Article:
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Manhattan district attorney sues Rep. Jim Jordan, seeking to block subpoena in Trump probe

Manhattan DA sues Jim Jordan over subpoena
Manhattan DA sues Rep. Jim Jordan over subpoena of former investigator 00:34

Manhattan District Attorney Alvin Bragg filed a federal lawsuit against GOP Rep. Jim Jordan of Ohio and the House Judiciary Committee on Tuesday, accusing them of seeking to interfere in his office's prosecution and investigation of former President Donald Trump.

The 50-page suit asks the U.S. District Court in the Southern District of New York to block Jordan and the committee from enforcing a subpoena sent to Mark Pomerantz, a former Manhattan prosecutor who led the investigation into Trump for about a year before resigning in February 2022 and writing a memoir about the case.

The suit claims the April 6 subpoena of Pomerantz is part of a "brazen and unconstitutional attack by members of Congress on an ongoing New York State criminal prosecution and investigation." 

"As our complaint details, this is an unprecedented, illegitimate interference by Congress that lacks any legal merit and defies basic principles of federalism," Bragg said in a statement.

Pomerantz is named as a defendant in the suit so that he can continue to decline to cooperate with the Judiciary Committee, as advised by Bragg's office, "without facing a risk of contempt proceedings," according to a spokesperson for the Manhattan District Attorney's Office.

The Judiciary Committee, which Jordan chairs, has sought to investigate Bragg and his office over criminal charges against Trump that were unsealed on April 4. Jordan has accused Bragg of abusing his prosecutorial powers for political reasons, while Bragg's office has accused the Judiciary Committee of interfering in local law enforcement.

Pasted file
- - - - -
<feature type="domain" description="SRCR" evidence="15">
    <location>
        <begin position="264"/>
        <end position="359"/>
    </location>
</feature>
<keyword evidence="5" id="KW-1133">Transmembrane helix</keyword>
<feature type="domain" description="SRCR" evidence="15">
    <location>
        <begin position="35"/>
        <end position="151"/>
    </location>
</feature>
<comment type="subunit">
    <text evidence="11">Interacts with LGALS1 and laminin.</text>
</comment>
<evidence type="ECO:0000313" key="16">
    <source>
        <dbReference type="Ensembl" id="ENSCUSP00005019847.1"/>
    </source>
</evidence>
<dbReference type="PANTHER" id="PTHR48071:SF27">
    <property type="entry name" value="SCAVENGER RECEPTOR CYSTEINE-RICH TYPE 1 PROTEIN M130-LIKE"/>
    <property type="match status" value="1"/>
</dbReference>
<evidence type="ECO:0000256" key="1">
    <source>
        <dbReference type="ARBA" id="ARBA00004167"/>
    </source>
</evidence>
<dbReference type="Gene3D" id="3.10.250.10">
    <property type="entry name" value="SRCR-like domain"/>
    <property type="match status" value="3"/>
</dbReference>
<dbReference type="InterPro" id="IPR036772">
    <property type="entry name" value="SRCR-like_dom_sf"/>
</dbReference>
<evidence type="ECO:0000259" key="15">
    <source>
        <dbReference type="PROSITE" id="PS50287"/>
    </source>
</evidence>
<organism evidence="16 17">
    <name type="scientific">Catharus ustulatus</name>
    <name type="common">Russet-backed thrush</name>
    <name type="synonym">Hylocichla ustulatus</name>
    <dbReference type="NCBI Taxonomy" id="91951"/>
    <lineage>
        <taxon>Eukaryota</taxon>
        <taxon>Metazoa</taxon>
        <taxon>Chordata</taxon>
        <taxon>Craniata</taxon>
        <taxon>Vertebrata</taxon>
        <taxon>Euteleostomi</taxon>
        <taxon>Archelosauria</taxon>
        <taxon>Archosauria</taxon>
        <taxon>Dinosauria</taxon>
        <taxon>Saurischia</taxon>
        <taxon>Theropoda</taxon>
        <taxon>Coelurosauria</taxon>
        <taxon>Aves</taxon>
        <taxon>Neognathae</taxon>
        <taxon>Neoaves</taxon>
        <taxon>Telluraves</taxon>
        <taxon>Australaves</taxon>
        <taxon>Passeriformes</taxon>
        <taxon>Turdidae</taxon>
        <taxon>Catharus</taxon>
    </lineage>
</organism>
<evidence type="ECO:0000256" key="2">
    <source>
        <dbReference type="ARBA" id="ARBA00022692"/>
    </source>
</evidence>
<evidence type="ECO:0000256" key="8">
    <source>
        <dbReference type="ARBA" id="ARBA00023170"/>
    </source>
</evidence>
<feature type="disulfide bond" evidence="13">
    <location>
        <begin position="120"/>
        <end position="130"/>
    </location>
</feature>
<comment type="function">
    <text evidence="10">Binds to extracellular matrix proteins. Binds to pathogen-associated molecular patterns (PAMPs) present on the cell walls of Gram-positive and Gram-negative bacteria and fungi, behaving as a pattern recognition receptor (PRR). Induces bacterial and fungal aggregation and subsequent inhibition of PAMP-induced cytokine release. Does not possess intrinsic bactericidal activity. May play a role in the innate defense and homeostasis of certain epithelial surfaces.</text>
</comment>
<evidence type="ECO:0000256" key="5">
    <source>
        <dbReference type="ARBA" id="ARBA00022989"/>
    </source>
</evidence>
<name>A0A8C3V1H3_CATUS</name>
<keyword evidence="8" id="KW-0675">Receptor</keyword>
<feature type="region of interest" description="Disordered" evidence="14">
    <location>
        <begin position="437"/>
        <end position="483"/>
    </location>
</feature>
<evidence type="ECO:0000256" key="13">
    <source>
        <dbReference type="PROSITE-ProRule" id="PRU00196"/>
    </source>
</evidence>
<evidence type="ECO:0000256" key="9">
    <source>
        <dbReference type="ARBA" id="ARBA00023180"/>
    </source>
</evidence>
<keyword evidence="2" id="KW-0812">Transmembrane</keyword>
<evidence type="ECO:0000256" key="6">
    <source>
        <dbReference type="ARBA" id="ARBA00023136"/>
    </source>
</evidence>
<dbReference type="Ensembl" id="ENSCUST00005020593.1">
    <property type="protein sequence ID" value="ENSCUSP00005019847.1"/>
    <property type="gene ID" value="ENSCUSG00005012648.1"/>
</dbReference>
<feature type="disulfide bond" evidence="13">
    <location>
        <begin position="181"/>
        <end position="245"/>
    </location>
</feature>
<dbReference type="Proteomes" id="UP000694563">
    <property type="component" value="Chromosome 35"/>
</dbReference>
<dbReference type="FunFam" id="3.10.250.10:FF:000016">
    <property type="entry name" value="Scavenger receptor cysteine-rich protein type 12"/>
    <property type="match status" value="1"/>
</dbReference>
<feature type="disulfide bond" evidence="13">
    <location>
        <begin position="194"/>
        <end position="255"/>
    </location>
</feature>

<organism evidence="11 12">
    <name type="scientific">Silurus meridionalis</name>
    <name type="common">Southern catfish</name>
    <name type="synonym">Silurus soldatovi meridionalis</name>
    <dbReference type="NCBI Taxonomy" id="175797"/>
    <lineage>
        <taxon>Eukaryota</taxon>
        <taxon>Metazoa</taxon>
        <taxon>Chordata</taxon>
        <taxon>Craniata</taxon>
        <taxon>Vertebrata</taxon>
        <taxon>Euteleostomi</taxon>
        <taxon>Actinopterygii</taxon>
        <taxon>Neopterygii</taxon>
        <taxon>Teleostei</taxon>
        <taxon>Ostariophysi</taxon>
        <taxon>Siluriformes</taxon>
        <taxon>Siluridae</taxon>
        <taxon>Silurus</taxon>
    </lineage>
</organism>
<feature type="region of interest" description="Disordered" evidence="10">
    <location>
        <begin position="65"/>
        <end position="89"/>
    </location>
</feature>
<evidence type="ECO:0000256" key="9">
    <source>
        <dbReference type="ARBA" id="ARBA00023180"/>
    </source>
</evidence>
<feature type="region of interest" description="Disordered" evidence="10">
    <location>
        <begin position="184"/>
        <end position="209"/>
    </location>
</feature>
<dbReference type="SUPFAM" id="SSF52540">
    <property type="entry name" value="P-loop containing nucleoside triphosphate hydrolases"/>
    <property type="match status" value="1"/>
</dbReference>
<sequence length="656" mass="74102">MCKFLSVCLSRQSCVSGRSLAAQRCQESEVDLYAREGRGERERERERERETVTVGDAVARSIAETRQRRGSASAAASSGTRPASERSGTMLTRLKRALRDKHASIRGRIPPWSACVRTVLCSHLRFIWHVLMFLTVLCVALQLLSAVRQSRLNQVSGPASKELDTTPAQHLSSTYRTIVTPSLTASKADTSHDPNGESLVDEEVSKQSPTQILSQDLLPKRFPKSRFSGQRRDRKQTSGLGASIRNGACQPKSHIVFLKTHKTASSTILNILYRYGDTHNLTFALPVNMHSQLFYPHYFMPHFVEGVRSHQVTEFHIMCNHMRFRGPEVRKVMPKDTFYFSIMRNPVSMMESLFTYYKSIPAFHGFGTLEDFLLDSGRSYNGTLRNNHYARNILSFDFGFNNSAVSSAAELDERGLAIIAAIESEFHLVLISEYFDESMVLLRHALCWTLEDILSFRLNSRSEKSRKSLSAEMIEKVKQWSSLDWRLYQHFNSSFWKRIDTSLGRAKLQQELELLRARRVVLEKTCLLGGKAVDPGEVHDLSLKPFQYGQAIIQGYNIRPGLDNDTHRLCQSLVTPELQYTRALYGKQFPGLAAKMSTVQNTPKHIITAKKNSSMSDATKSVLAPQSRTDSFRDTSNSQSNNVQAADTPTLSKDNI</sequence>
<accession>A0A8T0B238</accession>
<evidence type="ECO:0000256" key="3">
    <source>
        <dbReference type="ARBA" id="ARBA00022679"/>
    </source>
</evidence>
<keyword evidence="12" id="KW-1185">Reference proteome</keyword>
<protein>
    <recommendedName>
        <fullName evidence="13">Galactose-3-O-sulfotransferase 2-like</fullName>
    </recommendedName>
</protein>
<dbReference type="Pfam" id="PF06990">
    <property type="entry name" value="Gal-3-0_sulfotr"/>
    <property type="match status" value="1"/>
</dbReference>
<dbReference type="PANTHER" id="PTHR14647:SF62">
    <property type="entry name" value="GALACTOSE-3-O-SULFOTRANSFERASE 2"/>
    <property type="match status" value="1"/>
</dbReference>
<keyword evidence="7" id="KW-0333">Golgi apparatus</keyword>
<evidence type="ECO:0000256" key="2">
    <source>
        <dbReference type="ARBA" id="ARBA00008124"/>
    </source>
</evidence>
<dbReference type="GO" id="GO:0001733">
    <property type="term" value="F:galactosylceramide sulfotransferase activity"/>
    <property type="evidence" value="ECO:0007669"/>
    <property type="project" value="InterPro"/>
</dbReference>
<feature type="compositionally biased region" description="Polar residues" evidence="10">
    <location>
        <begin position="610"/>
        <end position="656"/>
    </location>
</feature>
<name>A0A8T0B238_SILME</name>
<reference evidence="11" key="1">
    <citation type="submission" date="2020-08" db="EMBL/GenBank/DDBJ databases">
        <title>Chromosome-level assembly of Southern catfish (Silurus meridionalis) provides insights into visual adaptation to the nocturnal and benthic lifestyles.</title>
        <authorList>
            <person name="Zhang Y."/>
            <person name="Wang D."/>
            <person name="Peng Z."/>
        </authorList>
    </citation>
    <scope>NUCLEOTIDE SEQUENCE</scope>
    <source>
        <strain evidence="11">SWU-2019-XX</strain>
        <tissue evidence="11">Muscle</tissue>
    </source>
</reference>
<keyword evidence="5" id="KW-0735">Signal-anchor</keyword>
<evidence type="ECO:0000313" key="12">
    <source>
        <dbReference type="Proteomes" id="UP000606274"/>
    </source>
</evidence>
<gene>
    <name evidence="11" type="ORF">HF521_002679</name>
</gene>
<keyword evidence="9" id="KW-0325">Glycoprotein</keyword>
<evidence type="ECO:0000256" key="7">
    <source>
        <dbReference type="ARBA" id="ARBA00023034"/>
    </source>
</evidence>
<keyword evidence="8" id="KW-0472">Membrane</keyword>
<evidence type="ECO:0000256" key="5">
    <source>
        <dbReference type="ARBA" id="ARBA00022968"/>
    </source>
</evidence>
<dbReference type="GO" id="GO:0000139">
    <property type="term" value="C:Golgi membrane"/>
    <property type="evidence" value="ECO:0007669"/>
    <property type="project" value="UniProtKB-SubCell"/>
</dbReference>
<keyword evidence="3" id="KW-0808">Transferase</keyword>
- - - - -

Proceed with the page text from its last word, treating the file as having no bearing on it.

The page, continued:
The lawsuit is the latest volley in a nearly month-long back-and-forth between congressional Republicans and Bragg's office, which began soon after Trump incorrectly predicted on March 18 that his arrest would be the following Tuesday, March 21. 

Trump was off by two weeks. On Tuesday, April 4, he turned himself in to Bragg's office, where he was arrested and arraigned on 34 counts of felony falsification of business records. Trump entered a not guilty plea and was released.

A spokesperson for Jordan did not immediately reply to a request for comment. Jordan criticized the lawsuit in a tweet Tuesday, writing, "First, they indict a president for no crime. Then, they sue to block congressional oversight when we ask questions about the federal funds they say they used to do it."

Jordan has said the committee's investigation might inform future legislation that would "insulate current and former Presidents from such politically motivated state and local prosecutions." Bragg's lawsuit said Jordan "has no power under the Constitution to oversee state and local criminal matters" and "[b]y definition, then, he has no legitimate legislative purpose for issuing this subpoena."

Bragg has said the charges against Trump were not filed out of political animus. The office's investigation dates back to 2018, more than three years before Bragg was elected.

Bragg's lawsuit accuses Jordan of seeking "highly sensitive and confidential local prosecutorial information" through his subpoena to Pomerantz. 

"Basic principles of federalism and common sense, as well as binding Supreme Court precedent, forbid Congress from demanding it," wrote attorneys for Bragg.

It also claims Jordan's subpoena violates New York State sovereignty.

"He has no power under the Constitution to oversee state and local criminal matters," Bragg's office wrote.

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